Woven within the very fabric of America's heartland are family-owned farms where children join parents, grandparents and aunts and uncles in the labors of raising crops and livestock.
It's a way of life ... common, understood, appreciated, even admired.
In a quintessential example of unsolicited, unnecessary government interference, an out-of-touch U.S. Labor Department wants to throw out such accepted rural tradition by restricting the work of youths in agriculture, including on farms owned by their families.
Citing what he called "... 85 pages of unreasonable and overreaching rules ...," U.S. Sen. John Thune, R-S.D., last week criticized the Labor Department, which proposes to limit or prohibit minors from participation in a laundry list of activities commonplace on family farms, including the operation of power-driven equipment and the handling of livestock.
"It is clear these regulations were written by people in Washington who have never been on a farm," Thune said Wednesday during a media teleconference.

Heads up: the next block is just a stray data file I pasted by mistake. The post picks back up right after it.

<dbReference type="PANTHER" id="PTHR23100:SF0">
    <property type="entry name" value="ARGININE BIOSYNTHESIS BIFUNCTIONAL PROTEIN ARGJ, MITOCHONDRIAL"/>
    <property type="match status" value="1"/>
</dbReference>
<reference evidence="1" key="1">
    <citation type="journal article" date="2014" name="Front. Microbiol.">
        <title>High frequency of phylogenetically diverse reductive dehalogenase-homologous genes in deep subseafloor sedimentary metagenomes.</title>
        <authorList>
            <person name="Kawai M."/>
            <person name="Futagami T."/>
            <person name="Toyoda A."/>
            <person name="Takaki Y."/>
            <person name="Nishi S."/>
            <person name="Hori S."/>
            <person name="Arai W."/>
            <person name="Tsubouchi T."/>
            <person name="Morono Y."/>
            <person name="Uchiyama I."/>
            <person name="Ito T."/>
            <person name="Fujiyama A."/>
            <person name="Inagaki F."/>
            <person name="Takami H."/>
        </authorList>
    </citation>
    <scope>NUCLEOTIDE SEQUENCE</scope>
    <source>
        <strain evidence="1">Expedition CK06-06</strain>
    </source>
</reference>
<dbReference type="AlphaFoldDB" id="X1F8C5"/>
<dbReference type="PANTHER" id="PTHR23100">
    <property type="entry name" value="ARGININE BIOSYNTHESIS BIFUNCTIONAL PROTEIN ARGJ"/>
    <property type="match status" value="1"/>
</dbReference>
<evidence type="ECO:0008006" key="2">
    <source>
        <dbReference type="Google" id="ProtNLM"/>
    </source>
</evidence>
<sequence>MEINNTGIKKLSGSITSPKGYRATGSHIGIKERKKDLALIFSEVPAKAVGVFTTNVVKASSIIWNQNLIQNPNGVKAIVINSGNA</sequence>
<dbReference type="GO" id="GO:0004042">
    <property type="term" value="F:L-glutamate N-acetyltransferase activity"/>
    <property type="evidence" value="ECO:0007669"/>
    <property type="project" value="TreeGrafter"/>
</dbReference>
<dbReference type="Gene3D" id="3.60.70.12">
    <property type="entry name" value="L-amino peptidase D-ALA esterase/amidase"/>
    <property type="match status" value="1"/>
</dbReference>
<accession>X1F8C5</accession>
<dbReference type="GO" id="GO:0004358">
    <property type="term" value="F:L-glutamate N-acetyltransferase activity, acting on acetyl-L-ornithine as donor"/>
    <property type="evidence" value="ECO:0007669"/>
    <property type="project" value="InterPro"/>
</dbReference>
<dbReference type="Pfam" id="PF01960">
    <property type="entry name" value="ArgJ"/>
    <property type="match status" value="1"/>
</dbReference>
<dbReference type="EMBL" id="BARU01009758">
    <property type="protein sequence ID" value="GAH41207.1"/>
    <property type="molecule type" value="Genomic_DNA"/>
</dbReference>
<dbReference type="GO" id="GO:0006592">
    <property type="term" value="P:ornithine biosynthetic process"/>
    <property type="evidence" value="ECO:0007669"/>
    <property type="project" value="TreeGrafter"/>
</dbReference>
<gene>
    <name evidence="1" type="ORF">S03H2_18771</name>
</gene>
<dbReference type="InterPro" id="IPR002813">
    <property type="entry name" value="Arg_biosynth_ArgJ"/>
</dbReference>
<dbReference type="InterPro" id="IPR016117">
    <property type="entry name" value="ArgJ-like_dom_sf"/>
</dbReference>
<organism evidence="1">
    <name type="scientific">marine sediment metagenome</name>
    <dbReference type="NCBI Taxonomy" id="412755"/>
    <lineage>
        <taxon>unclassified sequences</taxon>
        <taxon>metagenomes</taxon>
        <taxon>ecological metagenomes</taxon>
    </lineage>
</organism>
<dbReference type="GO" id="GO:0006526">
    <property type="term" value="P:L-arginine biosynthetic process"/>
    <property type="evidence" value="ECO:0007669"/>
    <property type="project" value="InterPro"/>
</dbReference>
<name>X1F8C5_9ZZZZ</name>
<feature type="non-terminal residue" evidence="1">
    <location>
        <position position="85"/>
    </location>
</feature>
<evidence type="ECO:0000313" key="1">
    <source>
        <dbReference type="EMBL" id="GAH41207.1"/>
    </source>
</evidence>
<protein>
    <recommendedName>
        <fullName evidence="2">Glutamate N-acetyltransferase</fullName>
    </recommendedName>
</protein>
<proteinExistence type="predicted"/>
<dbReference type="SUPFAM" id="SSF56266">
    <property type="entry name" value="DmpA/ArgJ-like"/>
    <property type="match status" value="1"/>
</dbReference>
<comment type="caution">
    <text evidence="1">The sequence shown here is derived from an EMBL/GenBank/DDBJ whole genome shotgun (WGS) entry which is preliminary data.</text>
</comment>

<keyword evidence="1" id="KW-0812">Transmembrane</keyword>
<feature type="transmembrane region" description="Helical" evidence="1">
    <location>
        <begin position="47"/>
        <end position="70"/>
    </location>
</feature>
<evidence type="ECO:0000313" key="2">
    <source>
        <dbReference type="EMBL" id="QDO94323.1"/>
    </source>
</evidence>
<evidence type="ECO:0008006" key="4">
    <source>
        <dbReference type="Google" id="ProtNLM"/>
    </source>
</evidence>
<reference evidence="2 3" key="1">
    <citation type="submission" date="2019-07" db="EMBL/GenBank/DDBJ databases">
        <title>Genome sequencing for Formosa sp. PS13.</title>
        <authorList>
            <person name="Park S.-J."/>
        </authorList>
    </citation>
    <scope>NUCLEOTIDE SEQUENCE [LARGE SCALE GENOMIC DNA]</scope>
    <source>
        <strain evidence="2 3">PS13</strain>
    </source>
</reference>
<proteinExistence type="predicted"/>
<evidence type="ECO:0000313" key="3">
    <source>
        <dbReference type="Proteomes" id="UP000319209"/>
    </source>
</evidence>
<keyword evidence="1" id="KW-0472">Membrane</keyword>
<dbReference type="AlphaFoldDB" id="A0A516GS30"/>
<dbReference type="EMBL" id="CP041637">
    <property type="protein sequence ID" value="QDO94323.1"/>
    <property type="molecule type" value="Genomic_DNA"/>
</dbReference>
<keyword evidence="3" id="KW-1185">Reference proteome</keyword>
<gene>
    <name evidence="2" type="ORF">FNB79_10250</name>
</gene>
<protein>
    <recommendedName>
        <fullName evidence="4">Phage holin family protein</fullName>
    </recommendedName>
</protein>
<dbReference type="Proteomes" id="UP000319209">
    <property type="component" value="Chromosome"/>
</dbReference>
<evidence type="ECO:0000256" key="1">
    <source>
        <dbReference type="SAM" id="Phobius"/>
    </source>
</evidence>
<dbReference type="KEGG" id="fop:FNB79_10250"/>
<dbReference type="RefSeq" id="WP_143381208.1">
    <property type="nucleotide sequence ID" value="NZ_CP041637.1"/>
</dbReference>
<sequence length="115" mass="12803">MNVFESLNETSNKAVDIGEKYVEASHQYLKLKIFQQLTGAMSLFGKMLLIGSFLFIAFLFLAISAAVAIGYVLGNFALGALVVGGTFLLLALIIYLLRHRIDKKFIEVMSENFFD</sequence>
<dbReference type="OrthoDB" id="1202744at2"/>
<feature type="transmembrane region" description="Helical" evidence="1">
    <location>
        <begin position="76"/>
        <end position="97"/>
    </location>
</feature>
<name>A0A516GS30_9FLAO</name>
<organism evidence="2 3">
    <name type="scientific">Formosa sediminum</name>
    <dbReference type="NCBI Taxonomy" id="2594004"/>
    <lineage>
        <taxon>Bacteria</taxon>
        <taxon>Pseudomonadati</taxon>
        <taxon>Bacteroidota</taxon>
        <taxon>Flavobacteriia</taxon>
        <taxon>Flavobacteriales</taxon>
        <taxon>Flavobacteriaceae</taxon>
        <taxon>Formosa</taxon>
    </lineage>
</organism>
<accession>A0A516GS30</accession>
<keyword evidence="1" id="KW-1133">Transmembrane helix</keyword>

On Wednesday, Thune introduced in the Senate and U.S. Rep. Tom Latham, R-Iowa, introduced in the House the Preserving America's Family Farms Act, which would bar the Labor Department from implementing these new rules.
We urge swift passage of this common-sense piece of legislation by both chambers.
Good grief, family farms and ranches aren't sinister sweat shops operating in the nether reaches of American society, they aren't dark places hidden from view where children are taken advantage of and put at risk in the name of corporate greed and profit.
These are kids helping Mom and Dad, Grandpa and Grandma and Uncle Bob and Aunt Sue make a living for their family, perhaps hoping one day to take over the farm themselves.
For family farms to succeed, everyone in the family must contribute. In large measure, the future of these operations depends on the training the next generation gets by working on them.
We are aware of no great groundswell of national concern about kids working on family farms and see no reason for these proposed rules. In fact, injury and fatality rates among children working on farms is on the decline, according to the National Children's Center for Rural and Agricultural Safety. From 1998 to 2009, the rate of childhood agricultural injuries for children who lived on, visited or were hired to work on farms declined by 59 percent; the rate of childhood injuries among just children who lived on farms declined by 47 percent over the same period.
We, of course, want children to be safe on our family farms, but we will entrust the responsibility for their safety to education and to the adult family members who run these operations, just as our nation has done for generations.